Canadian violinist Alexandre da Costa, decked out in a sparkling black jacket, was joined on stage by Peelman at the piano. Da Costa’s sound cut through the mood of Peelman’s plaintive piano opening in Tomaso Antonio Vitali’s Chaconne with a shining, confident lustre. From the bold entry, however, the intensity never dropped, and what followed was an over-charged performance in which a lack of delicate moments and breathing space meant the violinist, blazing over the anxiously repeating ground bass, had nowhere to go in the climaxes. The ensemble sat uneasily at times and while there was a potency to da Costa’s sliding double-stops – and despite Peelman’s attempts to introduce a lighter touch at times – the high-intensity delivery left the performance lacking in nuance, and ultimately, unsatisfying.
Da Costa’s impassioned, vibrato-heavy approach was more effective in the dramatic Montagues and Capulets music from Prokofiev’s ballet Romeo and Juliet and Lensky’s pining aria from Tchaikovsky’s Eugene Onegin. But it was in Fritz Kreisler’s arrangement of Manuel de Falla’s Danse espagnole (not de Falla’s title) from the opera La Vida Breve that the violinist really shone. With bow bouncing off the strings, pizzicati popping, and a steely, biting tone, da Costa dispatched the dance with such energy and fierce technique that he more than won the audience over.
Da Costa welcomed the audience back after interval with the Australian premiere of Yangko (named for a type of folk dance from northern China) for violin and two percussionists by Chinese composer Chen Yi. Soft, sibilant vocal percussion sounds drove the rhythm, the light texture giving way to hand percussion and drum as da Costa weaved melodies overhead, full of snappy violin slides and trills.
The Simón Bolívar Quartet
But the highlight of the concert was the Simón Bolílvar Quartet. Created from within the Fundación Musical Simón Bolivar – the El Sistema programme – the group gave a breathtaking performance of Shostakovich’s Quartet No 8, written “in memory of victims of fascism and war”. The ensemble recorded this quartet for a Deutsche Grammophon disc released in 2013, but it was far more powerful, and far more exciting live.
The slow fugue of the first movement – based on the DSCH motif (Shostakovich’s initials) that pervades the quartet – opened with a subtle warmth, cellist Aimon Mata unspooling the first of the ominously tranquil lines. The ensemble’s sound was immediately striking, the musicians producing a smooth, dark texture that swelled in magically shaped phrases. Mata’s cello seemed to fill the room with its body and depth in the Largo, while first violin Alejandro Carreño blazed into the manic opening of the Allegro Molto – taken at breakneck speed – his technique immaculate and sound full. The quartet moved as one beast – the blisteringly fast outpouring of notes moving seamlessly from player to player with dramatic shifts of dynamic crisp enough to give the audience whiplash. Ismel Campos’ viola had an exquisite bronzed tone in the unsettling waltz of the Allegretto, the bristly march theme from Shostakovich’s First Cello Concerto (composed the year before) making a strident appearance. Second violin Boris Suárez’s sound was bright and lyrical as he traced clear lines over the slow moving chords of the fourth movement, which is jolted by jagged accents. But there was a fullness to the ensemble’s sound in even the most raucous moments of Shostakovich’s writing. At the end of the eerily tranquil final movement, the last notes hung in the air, suspended right on the border between sound and silence.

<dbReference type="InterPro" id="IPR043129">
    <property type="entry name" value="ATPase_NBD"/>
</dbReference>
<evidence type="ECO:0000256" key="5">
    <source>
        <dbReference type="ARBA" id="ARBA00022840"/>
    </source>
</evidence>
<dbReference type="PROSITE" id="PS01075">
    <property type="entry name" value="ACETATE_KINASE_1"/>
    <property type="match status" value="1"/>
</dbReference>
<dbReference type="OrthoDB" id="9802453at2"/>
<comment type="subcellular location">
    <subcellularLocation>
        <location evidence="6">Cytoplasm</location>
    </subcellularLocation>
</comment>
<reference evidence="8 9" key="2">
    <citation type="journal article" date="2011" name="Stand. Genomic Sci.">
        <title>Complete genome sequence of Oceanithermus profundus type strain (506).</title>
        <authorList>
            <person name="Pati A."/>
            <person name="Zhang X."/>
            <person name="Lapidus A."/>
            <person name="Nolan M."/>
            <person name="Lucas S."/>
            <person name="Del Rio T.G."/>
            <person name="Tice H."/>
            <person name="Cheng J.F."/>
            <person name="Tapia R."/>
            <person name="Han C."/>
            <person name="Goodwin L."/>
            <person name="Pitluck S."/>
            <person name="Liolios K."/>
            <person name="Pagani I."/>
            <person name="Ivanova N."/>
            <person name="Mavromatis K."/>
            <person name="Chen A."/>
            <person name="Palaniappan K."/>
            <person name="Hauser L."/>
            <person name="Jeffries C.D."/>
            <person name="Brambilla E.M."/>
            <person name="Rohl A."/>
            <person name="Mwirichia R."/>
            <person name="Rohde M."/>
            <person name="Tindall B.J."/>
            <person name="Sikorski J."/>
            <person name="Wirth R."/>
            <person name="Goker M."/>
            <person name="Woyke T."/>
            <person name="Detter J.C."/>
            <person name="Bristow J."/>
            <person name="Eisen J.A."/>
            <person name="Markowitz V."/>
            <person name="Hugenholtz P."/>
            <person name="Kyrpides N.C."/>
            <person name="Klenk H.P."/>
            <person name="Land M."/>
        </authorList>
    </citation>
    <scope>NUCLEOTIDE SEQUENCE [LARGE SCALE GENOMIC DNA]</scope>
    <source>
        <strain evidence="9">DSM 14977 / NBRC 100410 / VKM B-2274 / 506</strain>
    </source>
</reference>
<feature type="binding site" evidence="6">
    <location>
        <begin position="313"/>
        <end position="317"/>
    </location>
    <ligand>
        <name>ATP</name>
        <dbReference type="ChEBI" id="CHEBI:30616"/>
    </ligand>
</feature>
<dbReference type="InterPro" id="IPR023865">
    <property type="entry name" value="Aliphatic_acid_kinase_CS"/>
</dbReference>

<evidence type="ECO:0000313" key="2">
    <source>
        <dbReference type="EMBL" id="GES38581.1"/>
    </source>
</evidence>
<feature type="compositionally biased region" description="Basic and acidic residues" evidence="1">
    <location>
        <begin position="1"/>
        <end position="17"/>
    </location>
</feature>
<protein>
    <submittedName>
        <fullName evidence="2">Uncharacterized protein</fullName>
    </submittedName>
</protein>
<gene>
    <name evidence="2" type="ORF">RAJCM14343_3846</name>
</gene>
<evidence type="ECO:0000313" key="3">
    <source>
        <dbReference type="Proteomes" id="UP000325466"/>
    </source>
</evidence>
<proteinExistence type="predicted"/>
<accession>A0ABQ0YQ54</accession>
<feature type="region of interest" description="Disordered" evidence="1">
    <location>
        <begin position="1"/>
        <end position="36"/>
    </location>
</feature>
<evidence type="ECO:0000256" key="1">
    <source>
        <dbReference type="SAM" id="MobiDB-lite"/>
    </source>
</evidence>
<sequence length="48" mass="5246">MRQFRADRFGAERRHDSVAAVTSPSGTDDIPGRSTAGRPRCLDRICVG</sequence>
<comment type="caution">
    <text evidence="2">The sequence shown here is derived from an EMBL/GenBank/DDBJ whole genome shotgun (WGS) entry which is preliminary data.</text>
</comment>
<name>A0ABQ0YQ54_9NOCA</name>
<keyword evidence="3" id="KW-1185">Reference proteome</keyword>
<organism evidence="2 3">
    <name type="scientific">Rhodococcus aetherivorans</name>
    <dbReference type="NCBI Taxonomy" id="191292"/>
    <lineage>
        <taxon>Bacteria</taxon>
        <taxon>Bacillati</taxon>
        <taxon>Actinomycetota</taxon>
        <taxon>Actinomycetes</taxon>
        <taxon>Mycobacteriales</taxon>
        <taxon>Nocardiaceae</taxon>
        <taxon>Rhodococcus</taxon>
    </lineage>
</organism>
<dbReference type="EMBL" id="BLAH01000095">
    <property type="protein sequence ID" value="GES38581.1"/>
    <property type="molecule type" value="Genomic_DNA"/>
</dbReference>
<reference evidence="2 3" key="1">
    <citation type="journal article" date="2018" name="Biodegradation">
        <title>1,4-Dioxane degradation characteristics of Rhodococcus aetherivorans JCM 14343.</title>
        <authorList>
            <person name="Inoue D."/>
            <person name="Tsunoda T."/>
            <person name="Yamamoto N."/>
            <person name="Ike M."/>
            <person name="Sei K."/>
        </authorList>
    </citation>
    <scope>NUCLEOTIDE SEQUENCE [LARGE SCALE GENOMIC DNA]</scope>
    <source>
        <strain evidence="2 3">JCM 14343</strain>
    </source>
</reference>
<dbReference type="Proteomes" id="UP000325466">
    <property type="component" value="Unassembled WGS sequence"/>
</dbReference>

In A World of Music the Canberra International Music Festival has hit the ground running, and there is plenty of exciting music to come. But if you hear nothing else, the Simón Bolílvar Quartet – with their rich, complex sound, spot-on ensemble work and enthralling musicality – is absolutely not to be missed.
The Canberra International Music Festival takes place in venues across Canberra, until May 7.